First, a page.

A lot of her life has changed, but there’s been a lot that’s stayed the same, too – like the sense of belonging she feels within theCHIVE community.

It has helped her fit in and to find a place where she’s accepted and appreciated. 

“When I first moved to Colorado, everyone I met was part of Colorado Chive,” said Jessi. “I've been friends with them ever since and trying to do the best I can with everything I have. The Veteran and military community brought me in, but I stuck around for other stuff.”

That same community recommended that she apply for help from Chive Charities, the nonprofit Jessi has donated to since 2012. Specifically, her good friend Yvonne Harrity, suggested she reach out. 

“I never thought I’d have to be in a position to ask you guys for help,” she admitted. “When I first started donating to Chive Charities, I was a Green Member. But last year, I had to drop down, and the extra $10 I get a month, you guys get it. I never thought I’d need it, but I’m so thankful you guys are there for me.”

Jessi lives in a layout where the bedroom and living area are below the main floor kitchen and bath. Because of her increasing pain and mobility challenges, getting upstairs has become burdensome and time-consuming. 

With the support of this community, the one Jessi has been an active member of since 2012, Chive Charities was able to fully fund the cost of an in-home stairlift for a total of $3,800. 

Aly and Bethany from the Chive Charities team surprised her with that news a few weeks ago:

This is really what this whole community is about – being there for others when they need it most. For the last 12 years, Jessi has given. She’s given her time, friendship, and money to support others.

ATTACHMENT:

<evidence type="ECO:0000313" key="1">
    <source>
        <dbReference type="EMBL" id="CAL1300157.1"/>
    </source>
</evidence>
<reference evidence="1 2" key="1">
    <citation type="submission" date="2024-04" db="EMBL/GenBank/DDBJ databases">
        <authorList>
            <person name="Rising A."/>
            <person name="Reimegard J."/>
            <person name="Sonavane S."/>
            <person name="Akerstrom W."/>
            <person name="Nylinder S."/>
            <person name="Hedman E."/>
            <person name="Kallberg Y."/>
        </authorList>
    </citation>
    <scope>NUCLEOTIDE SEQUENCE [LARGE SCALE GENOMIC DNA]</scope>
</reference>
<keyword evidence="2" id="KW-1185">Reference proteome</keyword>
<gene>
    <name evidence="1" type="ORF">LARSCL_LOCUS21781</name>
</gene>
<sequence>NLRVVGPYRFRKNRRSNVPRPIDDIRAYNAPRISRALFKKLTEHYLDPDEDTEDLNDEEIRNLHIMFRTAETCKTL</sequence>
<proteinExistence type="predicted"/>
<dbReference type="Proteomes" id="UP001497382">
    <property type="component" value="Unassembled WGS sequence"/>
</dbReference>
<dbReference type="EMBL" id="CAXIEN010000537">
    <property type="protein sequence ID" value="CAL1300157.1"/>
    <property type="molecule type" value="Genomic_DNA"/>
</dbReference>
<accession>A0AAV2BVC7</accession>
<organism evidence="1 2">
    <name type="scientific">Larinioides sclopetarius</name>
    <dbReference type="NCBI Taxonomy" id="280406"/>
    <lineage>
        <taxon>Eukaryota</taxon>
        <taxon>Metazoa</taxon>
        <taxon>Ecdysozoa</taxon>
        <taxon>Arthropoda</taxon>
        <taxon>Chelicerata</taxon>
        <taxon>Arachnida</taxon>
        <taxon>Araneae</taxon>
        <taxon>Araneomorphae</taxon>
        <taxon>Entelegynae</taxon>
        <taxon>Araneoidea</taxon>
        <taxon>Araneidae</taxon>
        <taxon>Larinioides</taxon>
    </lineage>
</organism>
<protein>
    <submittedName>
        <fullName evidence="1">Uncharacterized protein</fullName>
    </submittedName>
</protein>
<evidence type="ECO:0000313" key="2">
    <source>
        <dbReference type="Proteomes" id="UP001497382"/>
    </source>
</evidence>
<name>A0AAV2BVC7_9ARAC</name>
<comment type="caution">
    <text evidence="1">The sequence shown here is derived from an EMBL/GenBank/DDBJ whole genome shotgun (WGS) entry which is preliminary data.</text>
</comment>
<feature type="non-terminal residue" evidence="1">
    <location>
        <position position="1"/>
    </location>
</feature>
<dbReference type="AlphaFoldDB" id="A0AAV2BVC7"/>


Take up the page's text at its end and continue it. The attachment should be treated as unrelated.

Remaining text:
So when she faced the unthinkable and needed some help of her own, she knew exactly where to turn. (Special shoutout to Yvonne and the Colorado chapter for nudging her our way!) It was Jessi’s turn to take – to get back some of what she’s given over the years. And it was our privilege to be there for her and support another deserving Veteran.  

On our Zoom call, you could almost feel Jessi’s gratefulness through the screen. “You guys have no idea how big this is,” she beamed. “I no longer have to worry about ‘Can I get up and down the stairs?’ or ‘Can I leave my house?’ I’m not going to be bed-bound anymore. This is why I’ve been a Chive Charities member every month. This is what it’s all about.”

If you’re not part of this incredible community already, this is a great time to join us. Whether you’re donating to help a rare medical or military family, first responder, or Veteran like Jessi, or attending events, meeting up with other community members, or simply spreading the word about Chive Charities, you’re having real impact on real lives. We’d love to have you as part of our mission to make the world 10% happier. DONATE HERE.

Jessi W.'s Updates